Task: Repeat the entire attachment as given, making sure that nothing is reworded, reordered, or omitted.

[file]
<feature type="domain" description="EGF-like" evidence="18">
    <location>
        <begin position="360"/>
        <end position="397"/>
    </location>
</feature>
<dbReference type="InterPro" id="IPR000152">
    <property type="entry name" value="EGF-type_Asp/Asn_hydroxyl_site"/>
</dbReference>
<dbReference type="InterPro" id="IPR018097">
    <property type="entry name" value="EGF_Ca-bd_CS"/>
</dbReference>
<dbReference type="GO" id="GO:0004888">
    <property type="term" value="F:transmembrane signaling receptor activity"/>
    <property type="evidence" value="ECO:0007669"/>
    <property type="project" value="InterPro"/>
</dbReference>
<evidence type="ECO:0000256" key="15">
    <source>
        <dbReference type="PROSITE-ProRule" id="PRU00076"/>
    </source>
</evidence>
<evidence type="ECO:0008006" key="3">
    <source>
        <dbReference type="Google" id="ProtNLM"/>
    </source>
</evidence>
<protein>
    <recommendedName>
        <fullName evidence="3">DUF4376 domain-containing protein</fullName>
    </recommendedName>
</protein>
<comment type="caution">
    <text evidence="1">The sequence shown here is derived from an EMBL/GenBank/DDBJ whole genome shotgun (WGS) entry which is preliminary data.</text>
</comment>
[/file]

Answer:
<feature type="domain" description="EGF-like" evidence="18">
    <location>
        <begin position="360"/>
        <end position="397"/>
    </location>
</feature>
<dbReference type="InterPro" id="IPR000152">
    <property type="entry name" value="EGF-type_Asp/Asn_hydroxyl_site"/>
</dbReference>
<dbReference type="InterPro" id="IPR018097">
    <property type="entry name" value="EGF_Ca-bd_CS"/>
</dbReference>
<dbReference type="GO" id="GO:0004888">
    <property type="term" value="F:transmembrane signaling receptor activity"/>
    <property type="evidence" value="ECO:0007669"/>
    <property type="project" value="InterPro"/>
</dbReference>
<evidence type="ECO:0000256" key="15">
    <source>
        <dbReference type="PROSITE-ProRule" id="PRU00076"/>
    </source>
</evidence>
<evidence type="ECO:0008006" key="3">
    <source>
        <dbReference type="Google" id="ProtNLM"/>
    </source>
</evidence>
<protein>
    <recommendedName>
        <fullName evidence="3">DUF4376 domain-containing protein</fullName>
    </recommendedName>
</protein>
<comment type="caution">
    <text evidence="1">The sequence shown here is derived from an EMBL/GenBank/DDBJ whole genome shotgun (WGS) entry which is preliminary data.</text>
</comment>